Last edited by selhars; 02-27-2016 at 12:30 PM..
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Old 02-27-2016, 04:25 PM
 
Location: Los Angeles area
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One historical change is the demise of the defined benefit pension coupled with lifetime healthcare which used to be offered by the big manufacturers to everyone regardless of skill levels, including auto assembly line workers. Remaining with the auto makers as an example, in the 1950's there was no real international competition for American auto makers as the rest of the industrialized world was still rebuilding from the devastation of their factories and housing in World War II. So the auto workers unions asker for the moon, and pretty much received it. Why not? The companies bought their labor peace at a price which was fine for them in the short term. That was a brief few decades in the history of the world during which unskilled and semi-skilled workers had pretty lavish pay and pretty lavish retirement benefits. There had never been, and in my opinion there never again will be such a period.

What killed all that was the rise of competition. The Japanese auto makers, for example, were not burdened with the tremendous lifetime medical costs of their retirees, as were General Motors, Ford, and Chrysler. So the American firms, fat dumb and happy, found themselves lagging in quality control as well as beset by high labor costs. They lost market share to the Japanese and lost huge gobs of money.

Some things are just not sustainable, and that includes the minset that auto workers (and many others) would work for 30 years and retire with a good pension AND lifetime medical coverage. It's a tougher world now.

I don't claim to have covered the whole post war period in my brief remarks. I already know the identity of a poster or two who will chime in in similar fashion about how many public employee pensions are also unsustainable. There seems to be great anger and resentment on that topic.
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Old 02-27-2016, 04:57 PM
 
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"Did the boomers change it all with their ME, ME ME mind set. Because once you start that kind of thinking it's only natural that you would ask yourself do I really WANT to work until I drop?"



Let us see if I understand this Me, Me, Me mind set. Is this the same generation that finished help for the post WWII recovery of Europe and Japan and then watched while the European countries and Japan provided full medical coverage and livable pensions for their citizens? Is this the same generation that helped protect the rest of the world from Soviet and Chinese aggression? And paid for wars in Korea and Vietnam and the Middle East? And has contributed hundreds of billions of dollars in foreign aid? Is this the same generation that has seen taxes grow and has seen the infrastructure crumble and the benefits of those taxes go down and down?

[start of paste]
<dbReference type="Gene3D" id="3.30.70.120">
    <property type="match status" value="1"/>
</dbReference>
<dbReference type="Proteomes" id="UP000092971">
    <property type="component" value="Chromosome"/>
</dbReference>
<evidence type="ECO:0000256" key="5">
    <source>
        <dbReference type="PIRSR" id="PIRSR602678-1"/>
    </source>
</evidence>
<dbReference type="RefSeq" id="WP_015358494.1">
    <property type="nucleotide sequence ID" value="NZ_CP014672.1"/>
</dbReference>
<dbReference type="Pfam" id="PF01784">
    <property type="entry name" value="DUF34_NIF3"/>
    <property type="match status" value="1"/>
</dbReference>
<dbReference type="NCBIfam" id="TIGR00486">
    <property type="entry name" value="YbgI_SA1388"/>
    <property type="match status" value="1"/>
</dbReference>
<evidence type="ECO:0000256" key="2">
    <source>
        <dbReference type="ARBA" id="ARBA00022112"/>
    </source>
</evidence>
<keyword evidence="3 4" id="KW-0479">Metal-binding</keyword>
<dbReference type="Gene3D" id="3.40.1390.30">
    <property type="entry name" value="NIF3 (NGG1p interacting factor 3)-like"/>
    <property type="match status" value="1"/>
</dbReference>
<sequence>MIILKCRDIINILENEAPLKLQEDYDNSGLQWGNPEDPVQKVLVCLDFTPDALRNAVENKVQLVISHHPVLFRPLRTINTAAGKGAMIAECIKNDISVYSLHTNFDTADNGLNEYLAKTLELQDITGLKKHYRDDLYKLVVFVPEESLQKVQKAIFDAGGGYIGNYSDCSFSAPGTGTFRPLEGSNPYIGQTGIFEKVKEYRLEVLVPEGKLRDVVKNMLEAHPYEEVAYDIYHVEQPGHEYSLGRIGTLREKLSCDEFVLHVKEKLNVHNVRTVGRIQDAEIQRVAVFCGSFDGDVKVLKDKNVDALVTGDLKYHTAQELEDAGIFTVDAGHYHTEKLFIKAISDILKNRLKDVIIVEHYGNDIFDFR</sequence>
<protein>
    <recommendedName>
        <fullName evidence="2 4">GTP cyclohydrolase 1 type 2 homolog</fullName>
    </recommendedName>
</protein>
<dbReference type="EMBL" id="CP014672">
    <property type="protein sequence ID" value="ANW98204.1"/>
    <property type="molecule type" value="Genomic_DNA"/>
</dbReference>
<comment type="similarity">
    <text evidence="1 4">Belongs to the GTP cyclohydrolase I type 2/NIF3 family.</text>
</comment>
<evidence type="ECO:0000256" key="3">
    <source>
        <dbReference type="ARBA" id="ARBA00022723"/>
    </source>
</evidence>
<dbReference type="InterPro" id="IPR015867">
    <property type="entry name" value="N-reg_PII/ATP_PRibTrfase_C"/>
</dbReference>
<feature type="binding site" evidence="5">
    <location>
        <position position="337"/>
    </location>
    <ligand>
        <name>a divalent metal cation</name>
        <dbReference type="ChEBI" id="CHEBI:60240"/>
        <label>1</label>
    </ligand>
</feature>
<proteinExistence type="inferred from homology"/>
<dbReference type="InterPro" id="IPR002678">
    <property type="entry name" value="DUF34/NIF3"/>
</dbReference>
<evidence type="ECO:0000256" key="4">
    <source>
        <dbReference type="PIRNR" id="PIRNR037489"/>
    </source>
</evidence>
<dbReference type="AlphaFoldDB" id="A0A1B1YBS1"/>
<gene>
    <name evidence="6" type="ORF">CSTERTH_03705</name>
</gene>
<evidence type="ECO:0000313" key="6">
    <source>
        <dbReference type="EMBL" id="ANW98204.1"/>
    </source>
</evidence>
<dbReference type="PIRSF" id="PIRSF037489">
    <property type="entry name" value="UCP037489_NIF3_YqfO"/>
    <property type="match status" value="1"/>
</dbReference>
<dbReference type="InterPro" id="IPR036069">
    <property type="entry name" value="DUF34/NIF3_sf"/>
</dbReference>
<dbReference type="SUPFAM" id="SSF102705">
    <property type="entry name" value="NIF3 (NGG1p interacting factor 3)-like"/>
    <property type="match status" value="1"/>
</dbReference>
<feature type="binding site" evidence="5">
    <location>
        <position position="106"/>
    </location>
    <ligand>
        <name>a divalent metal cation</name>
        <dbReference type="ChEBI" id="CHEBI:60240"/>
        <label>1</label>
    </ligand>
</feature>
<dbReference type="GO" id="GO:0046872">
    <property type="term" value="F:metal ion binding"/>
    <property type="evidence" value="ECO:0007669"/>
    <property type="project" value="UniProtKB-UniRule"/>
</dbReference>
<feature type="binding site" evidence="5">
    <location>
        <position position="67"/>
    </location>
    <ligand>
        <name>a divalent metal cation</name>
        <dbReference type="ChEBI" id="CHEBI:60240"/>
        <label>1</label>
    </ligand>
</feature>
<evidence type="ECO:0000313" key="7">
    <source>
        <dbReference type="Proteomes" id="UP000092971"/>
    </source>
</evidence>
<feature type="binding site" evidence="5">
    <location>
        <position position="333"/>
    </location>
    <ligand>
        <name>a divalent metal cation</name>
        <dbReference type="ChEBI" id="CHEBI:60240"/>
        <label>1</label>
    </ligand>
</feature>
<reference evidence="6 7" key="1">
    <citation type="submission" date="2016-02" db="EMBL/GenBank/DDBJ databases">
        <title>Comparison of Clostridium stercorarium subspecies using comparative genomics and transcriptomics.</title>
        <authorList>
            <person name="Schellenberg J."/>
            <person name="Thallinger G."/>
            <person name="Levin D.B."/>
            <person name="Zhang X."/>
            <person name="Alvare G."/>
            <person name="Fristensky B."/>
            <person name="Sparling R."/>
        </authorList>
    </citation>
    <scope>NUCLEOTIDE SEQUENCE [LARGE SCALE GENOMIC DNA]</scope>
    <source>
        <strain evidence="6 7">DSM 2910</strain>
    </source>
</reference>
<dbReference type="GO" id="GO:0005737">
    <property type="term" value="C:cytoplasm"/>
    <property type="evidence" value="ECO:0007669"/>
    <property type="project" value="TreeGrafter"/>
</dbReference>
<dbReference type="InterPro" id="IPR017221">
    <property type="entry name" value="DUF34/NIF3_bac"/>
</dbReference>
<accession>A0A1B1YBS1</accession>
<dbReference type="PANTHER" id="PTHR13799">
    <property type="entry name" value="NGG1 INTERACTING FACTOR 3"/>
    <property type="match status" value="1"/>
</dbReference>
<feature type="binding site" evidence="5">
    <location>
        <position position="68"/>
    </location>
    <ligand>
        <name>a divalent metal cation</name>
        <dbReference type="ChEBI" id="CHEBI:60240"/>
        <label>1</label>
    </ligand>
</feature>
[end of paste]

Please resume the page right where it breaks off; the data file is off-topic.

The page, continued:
Is this the same generation that paid the social security and medicare benefits of the last generation? Is this the same generation that has paid into those funds since they started to work and now hears that the funds are not sustainable?

Frankly I am missing the me, me, me part.
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Old 02-28-2016, 05:36 AM
 
Location: Central Massachusetts
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Change is inevitable. That is the one constant we all can count on. What is more at issue is how quickly does the next generation adapt to the change? Do they not see what is happening and not plan for the future as the new changes want them to do? How quickly they adapt to the new reality does make a difference.
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Old 02-28-2016, 07:49 AM
 
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We hear a lot about adapting and trying to succeed in today's society. Too bad. In the 60's we used to feel that change was in the air. Somehow that fell flat. We now seem more in need of change than ever. Watching the current political trends, we are clearly not going to see that happen. Young people used to be about causes, ideals and change. That seems to have ended and young people are just trying to adapt by finding jobs and paying off their student loans.
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Old 02-28-2016, 10:50 AM
 
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One other factor is that work seems to have changed. My father, a WW2 soldier to give you all an age, worked as a high level manager, and yet walked through the door around 6 every night to a dinner set on the table, where we all had a lively time. He and my mother bowled in a league, golfed every weekend, had a large garden to tend. He attended all of our school time activities. He also sang in the church choir, and went to practice one evening a week. And he was a success and much loved.

Now, people are being worked to death. 60+ hours is the norm. Have a family and now try to get a little time off to go see the kid in chorus recital. If you manage it, the other office workers will resent the hell out of you. Even then, you'll be in constant contact. With cell phones, you're attached to work 24/7.